Nigerians are friendly to friends. Get one.


Apart from the cringe-worthy experience I mentioned earlier, Nigerians are pretty amazingly open to just standing up and shaking what their mamma gave them. Whether it was at Bottles or at an office party, they have no time for non-participation. The pace of Lagos is phrenetic. Get up and get moving or get left behind. It’s really important to show that you can move - not to earn street cred, but to show you’re up to their pace. Remember, that this too is a reminder of the shuffle they do every day. Nothing stands still. Not their jobs, not their titles, not the companies they work for, and not the number of users or revenue they’re reporting to you. They’re dancing and watching to see if you can keep up.

If you can, learn an amazing dance move, just in case.


“Hi I’m {{white person's name}}. I’m from {{developed country}}. We’ve recently launched {{self-professed revolutionary software/business model}} and our market has shown amazing growth. There are MILLIONS of people here. We see that you have access to {{X Million}} of that population. If you help us, we can help you and we’ll all be rich”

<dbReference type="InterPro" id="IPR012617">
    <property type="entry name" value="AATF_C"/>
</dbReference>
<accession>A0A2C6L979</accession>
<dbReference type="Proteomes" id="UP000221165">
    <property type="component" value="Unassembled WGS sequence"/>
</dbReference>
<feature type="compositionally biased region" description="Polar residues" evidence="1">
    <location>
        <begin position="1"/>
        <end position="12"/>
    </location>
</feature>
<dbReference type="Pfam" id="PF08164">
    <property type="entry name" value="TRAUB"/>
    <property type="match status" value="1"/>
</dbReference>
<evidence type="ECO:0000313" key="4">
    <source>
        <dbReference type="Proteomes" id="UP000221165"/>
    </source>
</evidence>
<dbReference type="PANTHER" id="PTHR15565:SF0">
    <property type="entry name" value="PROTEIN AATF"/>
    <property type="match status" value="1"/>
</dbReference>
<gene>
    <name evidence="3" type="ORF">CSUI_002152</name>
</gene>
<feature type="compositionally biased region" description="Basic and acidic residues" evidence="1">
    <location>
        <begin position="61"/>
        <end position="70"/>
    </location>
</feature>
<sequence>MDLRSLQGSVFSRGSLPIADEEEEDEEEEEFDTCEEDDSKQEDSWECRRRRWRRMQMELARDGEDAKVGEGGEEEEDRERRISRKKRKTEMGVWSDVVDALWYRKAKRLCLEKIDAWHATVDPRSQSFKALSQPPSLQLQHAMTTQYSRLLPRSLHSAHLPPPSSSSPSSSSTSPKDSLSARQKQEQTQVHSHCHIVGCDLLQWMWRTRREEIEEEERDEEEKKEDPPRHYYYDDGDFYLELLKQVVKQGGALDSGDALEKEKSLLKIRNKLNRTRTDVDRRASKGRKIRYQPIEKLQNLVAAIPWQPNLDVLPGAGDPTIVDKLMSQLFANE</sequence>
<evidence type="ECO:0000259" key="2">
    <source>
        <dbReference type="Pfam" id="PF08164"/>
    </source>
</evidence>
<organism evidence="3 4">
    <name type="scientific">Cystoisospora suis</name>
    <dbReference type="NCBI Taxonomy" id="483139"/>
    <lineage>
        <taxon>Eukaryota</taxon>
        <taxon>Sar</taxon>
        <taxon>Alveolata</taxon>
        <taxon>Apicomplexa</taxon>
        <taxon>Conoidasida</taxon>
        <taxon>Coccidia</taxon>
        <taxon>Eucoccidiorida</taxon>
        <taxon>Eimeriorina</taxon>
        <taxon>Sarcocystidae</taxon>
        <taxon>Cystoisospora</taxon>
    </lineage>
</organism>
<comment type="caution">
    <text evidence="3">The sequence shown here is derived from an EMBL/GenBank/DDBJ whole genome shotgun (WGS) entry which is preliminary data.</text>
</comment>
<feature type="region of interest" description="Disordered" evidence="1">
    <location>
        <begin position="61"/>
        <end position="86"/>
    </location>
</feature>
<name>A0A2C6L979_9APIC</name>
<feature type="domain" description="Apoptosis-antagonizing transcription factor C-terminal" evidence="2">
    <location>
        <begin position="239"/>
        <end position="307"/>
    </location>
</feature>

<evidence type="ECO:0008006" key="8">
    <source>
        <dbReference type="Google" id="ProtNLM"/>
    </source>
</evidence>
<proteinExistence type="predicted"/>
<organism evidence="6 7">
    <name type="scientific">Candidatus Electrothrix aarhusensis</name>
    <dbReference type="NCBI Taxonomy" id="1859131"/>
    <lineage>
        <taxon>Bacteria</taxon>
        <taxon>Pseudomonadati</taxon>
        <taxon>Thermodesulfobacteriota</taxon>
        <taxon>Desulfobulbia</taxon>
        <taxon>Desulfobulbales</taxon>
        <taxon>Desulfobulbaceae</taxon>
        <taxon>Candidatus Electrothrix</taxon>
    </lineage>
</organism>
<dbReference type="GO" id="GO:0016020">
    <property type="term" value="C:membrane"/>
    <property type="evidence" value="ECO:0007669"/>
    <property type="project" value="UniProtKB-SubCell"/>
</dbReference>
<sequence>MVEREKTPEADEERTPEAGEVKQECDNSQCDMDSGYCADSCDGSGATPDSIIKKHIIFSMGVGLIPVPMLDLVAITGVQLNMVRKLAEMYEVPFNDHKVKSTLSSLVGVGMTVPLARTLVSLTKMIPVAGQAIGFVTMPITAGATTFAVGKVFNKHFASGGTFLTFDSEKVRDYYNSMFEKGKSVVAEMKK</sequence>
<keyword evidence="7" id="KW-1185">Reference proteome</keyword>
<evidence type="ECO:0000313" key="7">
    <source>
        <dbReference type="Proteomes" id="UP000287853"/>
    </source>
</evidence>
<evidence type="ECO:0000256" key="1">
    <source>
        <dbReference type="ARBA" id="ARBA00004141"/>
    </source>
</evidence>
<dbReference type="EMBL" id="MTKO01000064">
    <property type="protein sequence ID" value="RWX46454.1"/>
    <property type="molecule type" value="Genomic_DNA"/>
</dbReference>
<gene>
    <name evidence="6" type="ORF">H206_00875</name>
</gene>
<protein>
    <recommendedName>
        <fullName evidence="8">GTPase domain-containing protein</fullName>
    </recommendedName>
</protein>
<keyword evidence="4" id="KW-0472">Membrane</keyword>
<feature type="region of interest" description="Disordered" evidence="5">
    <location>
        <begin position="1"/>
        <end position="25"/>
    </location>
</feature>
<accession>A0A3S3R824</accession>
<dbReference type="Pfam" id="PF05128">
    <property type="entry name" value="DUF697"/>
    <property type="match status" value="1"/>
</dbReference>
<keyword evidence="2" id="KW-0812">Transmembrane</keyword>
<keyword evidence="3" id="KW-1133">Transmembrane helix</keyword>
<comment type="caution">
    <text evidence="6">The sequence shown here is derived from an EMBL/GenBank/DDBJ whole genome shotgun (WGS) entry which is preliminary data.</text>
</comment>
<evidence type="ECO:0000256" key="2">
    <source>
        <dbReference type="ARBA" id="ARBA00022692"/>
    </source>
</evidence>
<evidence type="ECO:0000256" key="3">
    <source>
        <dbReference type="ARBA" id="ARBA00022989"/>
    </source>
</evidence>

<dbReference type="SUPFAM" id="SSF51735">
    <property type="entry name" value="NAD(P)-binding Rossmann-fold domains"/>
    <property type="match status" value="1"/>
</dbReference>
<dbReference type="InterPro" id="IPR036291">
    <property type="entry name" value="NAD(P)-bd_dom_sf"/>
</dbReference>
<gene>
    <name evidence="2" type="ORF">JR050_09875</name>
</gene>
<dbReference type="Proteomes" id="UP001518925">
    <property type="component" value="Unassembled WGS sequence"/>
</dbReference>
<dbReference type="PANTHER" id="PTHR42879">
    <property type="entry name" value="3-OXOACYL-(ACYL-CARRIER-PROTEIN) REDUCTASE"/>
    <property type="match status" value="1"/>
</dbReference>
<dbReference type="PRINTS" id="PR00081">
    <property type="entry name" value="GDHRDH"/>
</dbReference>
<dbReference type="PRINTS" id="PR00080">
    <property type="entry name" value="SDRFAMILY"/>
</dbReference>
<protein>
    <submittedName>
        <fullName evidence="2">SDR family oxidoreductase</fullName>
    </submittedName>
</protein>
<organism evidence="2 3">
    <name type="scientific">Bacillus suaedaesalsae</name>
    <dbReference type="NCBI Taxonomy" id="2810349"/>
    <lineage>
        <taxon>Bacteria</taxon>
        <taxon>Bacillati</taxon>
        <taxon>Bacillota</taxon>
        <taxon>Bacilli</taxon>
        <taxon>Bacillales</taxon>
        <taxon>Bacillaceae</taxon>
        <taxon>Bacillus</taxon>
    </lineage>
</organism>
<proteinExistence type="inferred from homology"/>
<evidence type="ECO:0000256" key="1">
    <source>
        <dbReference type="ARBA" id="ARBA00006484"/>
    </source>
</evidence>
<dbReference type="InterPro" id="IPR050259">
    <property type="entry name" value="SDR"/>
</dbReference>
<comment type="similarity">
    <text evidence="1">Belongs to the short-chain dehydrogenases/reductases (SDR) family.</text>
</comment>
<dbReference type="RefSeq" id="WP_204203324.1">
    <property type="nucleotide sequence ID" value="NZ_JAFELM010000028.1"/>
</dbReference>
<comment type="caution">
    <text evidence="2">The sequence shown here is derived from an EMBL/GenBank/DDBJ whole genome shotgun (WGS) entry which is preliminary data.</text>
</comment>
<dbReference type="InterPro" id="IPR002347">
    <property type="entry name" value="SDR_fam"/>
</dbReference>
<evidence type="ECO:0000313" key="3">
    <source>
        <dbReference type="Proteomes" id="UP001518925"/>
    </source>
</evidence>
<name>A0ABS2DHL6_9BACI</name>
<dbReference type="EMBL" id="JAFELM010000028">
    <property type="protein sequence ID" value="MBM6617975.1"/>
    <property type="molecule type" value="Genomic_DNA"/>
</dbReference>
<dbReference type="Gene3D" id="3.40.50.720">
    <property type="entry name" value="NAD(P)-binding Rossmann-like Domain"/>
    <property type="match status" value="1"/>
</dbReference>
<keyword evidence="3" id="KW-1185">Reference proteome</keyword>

☝️ This was me on my first trip. They’d all seen this before. A copy-paste attempt of an existing solution. They see these so often that most of the time, they’ll wait to see if there is traction in Nigeria first, before joining in. No one wants to be the launch partner. They are like penguins standing at the shore. Just looking at the black, icy water. No one wants to be the first one to take the plunge. Because there’s no massive benefit for the first penguin in – but there is a risk. If that first penguin dives in and stays, there are probably fish a plenty and the rest will join in. If the water instantly turns red, well, poor first penguin.

There might be some companies though, that are mid-hustle, and see your solution as a tool fit for their hustle-belt. If they are keen, get ready to move. Keep up the momentum. Start the tango. And if you can help it, don’t go home. Stay there. Or get some reliable people on the ground, like Brandworx, who can help keep the music playing.

Be (very) ready for them. Just in case they’re ready for you.

Posted on October 27 2016 by Stephen van der Heijden
Stephen is the founder of UNO Digital. He loves digital products, digital people, and people in the digital world.